April 24, 2018

One thing I love about my husband is his vocabulary. He knows many more words than I do, which is interesting, considering he is not particularly a reader. He grew up in a home where words were important, and his mother was a published poet. She was also his Creative Writing teacher in 11th grade. His vocabulary shines when we watch Jeopardy and when we play Scrabble. I learned early in my marriage to accept defeat in certain things. I may have won Scrabble twice in 45 years.

He also likes to make up words. Sometimes it can be annoying if a certain word is repeated too often, but occasionally his word-creations can be amusing. This morning was a time when his playfulness with words struck me funny. I got a serious case of the giggles.

I was hurrying to get ready for work to attend a meeting to discuss a student I work with. I suspect this might be a student with dyslexia. As I gathered my clothes, I was telling my husband about the meeting ahead. As if often the case, I was running late. I pulled on my pants (elastic waist) and looked down. Something wasn’t right. They looked weird and felt weird. I had put them on backwards! You can imagine my frustration in the moment.

“So, does this mean you have ‘Dyspantsia’?” he asked.

A moment to process. Then the giggles started. I was laughing so hard that I had to struggle to get my bra on without twisting it. My first attempt failed.

“Oh no! ‘Dysbrasia,’ too?”

Note: I googled “dyspantsia.” Apparently, it has been coined before as a condition where one is attacked by a swarm of ants that get in one’s pants. I guess it now has a second meaning: the condition causing one to put pants on backwards.

 

 

April 17, 2018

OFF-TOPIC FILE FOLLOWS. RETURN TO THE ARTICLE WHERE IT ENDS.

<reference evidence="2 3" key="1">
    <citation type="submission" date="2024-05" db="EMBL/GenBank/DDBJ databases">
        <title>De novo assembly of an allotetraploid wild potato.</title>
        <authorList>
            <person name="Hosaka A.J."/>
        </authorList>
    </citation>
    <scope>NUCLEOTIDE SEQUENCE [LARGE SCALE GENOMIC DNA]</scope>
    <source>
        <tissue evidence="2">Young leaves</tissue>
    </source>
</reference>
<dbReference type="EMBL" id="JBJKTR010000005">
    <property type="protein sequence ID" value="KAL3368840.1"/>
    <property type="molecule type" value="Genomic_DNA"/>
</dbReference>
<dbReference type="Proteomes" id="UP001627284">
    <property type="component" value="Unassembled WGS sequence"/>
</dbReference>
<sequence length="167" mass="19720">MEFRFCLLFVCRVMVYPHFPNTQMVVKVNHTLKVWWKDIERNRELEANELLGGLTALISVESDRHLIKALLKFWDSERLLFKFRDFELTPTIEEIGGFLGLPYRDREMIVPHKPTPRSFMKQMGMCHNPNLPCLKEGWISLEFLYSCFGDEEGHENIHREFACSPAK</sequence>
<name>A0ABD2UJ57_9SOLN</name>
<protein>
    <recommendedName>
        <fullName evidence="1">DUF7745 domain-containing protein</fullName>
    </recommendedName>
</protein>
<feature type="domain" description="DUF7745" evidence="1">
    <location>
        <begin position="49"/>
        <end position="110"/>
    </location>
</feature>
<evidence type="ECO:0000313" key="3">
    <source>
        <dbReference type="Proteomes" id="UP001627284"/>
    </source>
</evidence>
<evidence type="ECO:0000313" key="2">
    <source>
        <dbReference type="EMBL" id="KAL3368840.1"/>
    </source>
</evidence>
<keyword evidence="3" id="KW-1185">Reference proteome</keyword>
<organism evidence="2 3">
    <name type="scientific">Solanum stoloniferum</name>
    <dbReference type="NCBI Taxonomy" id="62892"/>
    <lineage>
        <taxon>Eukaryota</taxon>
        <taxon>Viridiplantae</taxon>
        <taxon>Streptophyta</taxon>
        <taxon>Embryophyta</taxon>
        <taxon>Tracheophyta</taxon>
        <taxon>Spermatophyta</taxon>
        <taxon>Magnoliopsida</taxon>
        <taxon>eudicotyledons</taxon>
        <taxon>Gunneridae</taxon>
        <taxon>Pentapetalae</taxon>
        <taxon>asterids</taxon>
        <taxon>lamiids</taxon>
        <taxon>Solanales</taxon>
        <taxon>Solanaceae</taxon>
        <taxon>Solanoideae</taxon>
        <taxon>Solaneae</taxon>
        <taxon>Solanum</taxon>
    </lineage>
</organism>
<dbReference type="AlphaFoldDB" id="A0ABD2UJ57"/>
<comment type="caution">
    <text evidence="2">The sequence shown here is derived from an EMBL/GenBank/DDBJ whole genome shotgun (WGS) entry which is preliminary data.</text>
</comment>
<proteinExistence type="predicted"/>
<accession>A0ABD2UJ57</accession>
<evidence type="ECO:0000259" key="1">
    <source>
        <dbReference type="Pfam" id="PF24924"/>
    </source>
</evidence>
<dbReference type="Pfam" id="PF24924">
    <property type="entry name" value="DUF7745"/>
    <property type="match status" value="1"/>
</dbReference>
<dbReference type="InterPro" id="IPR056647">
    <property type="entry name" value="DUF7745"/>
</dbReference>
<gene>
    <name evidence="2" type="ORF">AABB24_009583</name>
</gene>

One of the great joys of spring in Virginia is the brief show of bluebells. Every year I wait eagerly for the few days when the bluebells peak along the river. This year I wondered if the day would ever come. It’s been so cold and gray.

Last Friday, we had an early dismissal. I was like a kid anticipating a birthday. I couldn’t concentrate on my work, so I packed up. I actually left early. It was 80 degrees, sunny, clear blue sky, and the bluebells were calling me. I couldn’t resist.

The reward was immeasurable. My eyes could hardly take it in. If the sight of such beauty were food, I would be stuffed for weeks. All I would ever need would be a little bit of blue.bluebells2018.jpg

April 3, 2018

Today I attended a regional meeting for literacy coaches and reading specialists. As I looked around the room, I saw very few women and no men even close to my age. Most in attendance were probably the ages of my own children. It felt a little like middle school. Who should I sit with? Will they want old me at their table? I began to wonder if I should begin to think about retiring. After all, I am a grandmother to 11 and soon 12. Does that signal a different season for me? If I didn’t work, would my relationships with them change, deepen, or visits happen more frequently? I’m not sure.

I’m SO torn. I love teaching. I love learning. I love figuring out how kids learn. I love working with teachers on how we can be more effective teachers of reading and writing. I still love reading professional literature and have spent a fortune on picture books and professional books. How do you know when it is time to set your passion aside? Can it ever really be set aside? So how do you kindle your literacy passion outside the boundaries of school?

Therein is the problem. Literacy learning and teaching IS what energizes me and keeps my brain active. I’m in a school where I have positive relationships with most staff members. We are progressing in workshop teaching. We are progressing in interventions that reach individual students by need. We have had phenomenal success with our first graders this year and may even be able to significantly close a gap with our 3rd grade Spanish-speaking students. After intensive work on building background knowledge, using strategies for unlocking new vocabulary , enlarging decoding skills, and retelling and comprehension discussions, we feel pretty confident that many of the 12 students in the intervention will be able to pass their state Standards of Learning tests in May. That would be AMAZING.

Maybe this writing is helping me see that perhaps it is not time YET. I feel there is much work I want to do and can do still in teaching. But then there are all those other pursuits such as writing, taking a sewing class, learning to kayak, naturalist courses, community service, family history and genealogy, piano lessons, college work in music. Sometimes I feel cursed by the many interests that pull at my brain and heart.

Time to table this decision for the night. I’d be happy to hear from you and how you may have made the decision to retire.